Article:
Researchers, led by Professor Roger Howe at Stanford University, used previously abandoned satellite-powering technology and graphene instead of metal to develop a prototype energy converter that is almost seven times more efficient, according to a report from Elsevier.
Schematic sketch of the thermionic energy convertor prototype with a graphene collector (left)( and a photograph of
the TEC prototype during operation in the Stanford lab (right). (Elsevier)
The researchers hope that this will reignite interest in thermionic energy conversion to reduce the amount of fossil fuels required for electricity production. According to the article, more than 80 percent of electricity generated in the U.S. comes from mechanical heat engines and turbines, but the thermionic energy converter (TEC) can change that.
“The TEC is composed of two electrodes, namely the emitter and collector, separated by a small vacuum gap,” the article explained. “The researchers tested a prototype TEC made using a single sheet of carbon atoms – graphene – instead of tungsten as the collector material. They found the new material improved the efficiency of the TEC, making it 6.7 times more efficient at converting heat into electricity at 1000?C.”
Previous concerns about high energy loss at the anode surface that reduces voltage and the electrical barriers against electrons moving across the gap between collector and emitter have hampered developments of TEC in the past but researchers demonstrated an electrical efficiency in energy conversion of 9.8 percent at 1,000°C.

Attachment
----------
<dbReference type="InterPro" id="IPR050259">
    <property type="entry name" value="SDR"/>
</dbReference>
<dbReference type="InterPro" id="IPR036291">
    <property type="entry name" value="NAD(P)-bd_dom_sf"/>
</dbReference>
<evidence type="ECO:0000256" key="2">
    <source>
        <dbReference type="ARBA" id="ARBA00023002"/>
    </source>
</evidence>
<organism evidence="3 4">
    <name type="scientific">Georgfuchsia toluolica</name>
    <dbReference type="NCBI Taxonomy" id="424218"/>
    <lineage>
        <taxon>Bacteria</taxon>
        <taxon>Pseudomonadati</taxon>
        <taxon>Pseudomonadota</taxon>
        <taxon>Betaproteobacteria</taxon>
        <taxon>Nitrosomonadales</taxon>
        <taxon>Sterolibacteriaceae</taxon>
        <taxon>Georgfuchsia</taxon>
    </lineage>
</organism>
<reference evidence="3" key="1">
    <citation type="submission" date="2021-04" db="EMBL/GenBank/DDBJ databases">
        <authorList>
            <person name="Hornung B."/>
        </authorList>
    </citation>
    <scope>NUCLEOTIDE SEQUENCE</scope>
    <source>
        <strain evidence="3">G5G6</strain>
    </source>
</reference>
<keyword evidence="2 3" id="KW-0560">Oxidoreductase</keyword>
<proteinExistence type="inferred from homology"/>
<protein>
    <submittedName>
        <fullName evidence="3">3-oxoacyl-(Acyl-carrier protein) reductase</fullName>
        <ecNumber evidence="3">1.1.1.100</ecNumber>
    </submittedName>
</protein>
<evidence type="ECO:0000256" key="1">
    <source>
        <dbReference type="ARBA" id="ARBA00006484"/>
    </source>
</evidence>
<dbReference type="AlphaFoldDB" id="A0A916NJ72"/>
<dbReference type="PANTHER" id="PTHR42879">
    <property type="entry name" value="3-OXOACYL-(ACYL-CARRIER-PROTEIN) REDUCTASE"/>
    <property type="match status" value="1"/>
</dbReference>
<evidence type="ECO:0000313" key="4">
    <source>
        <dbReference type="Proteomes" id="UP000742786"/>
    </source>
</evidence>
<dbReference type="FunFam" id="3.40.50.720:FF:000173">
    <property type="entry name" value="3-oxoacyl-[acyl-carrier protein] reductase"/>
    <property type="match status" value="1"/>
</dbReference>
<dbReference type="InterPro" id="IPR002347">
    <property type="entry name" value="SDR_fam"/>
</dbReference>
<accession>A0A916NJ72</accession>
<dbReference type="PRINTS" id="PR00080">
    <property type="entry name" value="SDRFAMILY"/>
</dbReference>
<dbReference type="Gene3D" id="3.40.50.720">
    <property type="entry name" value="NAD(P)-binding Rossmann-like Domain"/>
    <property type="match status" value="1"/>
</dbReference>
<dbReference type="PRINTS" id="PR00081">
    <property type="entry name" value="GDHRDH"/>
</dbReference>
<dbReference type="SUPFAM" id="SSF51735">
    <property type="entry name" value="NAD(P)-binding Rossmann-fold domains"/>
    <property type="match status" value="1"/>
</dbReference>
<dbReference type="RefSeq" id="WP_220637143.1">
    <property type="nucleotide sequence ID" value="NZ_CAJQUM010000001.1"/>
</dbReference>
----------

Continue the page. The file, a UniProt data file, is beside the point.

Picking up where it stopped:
This technology was originally developed in the 1950s for the space program but it was not efficient enough for an industrial scale. Now, researchers see this breakthrough as applicable in power stations, for solar energy, and potentially for converting electricity from water boilers to power homes.
The future for TEC is bright even if the prototype has only shown effectiveness in a vacuum chamber, but the researchers are working on tests to see if the technology works in real-world environments.
“This prototype is just the first step – there is a lot more to do,” said Dr. Hongyuan Yuan of Stanford University. “But our results so far are promising and reflect a happy marriage between modern materials science and an old-fashioned energy technology, which provides a route for re-sparking the field of thermionic energy conversion.”
The research was recently published in Nano Energy. The abstract stated:
“Thermionic energy converters (TECs) are a direct heat-to-electricity conversion technology with great potential for high efficiency and scalability. However, space charge barrier in the inter-electrode gap and high anode work function are major obstacles toward realizing high efficiency.
“Here, we demonstrate for the first time a prototype TEC using a back-gated graphene anode, a barium dispenser cathode, and a controllable inter-electrode gap as small as 17 µm, which simultaneously addresses these two obstacles.
“This leads to an electronic conversion efficiency of 9.8% at cathode temperature of 1000 °C, the highest reported by far. We first demonstrate that electrostatic gating of graphene by a 20 nm HfO2 dielectric layer changes the graphene anode work function by 0.63 eV, as observed from the current-voltage characteristics of the TEC.
“Next, we show that the efficiency increases by a factor of 30.6 by reducing the gap from 1 mm down to 17 µm, after a mono-layer of Ba is deposited on graphene by the dispenser cathode. Finally, we show that electrostatic gating of graphene further reduces the graphene work function from 1.85 to 1.69 eV, leading to an additional 67% enhancement in TEC efficiency.
“Note that the overall efficiency using the back-gated graphene anode is 6.7 times higher compared with that of a TEC with a tungsten anode and the same inter-electrode gap.”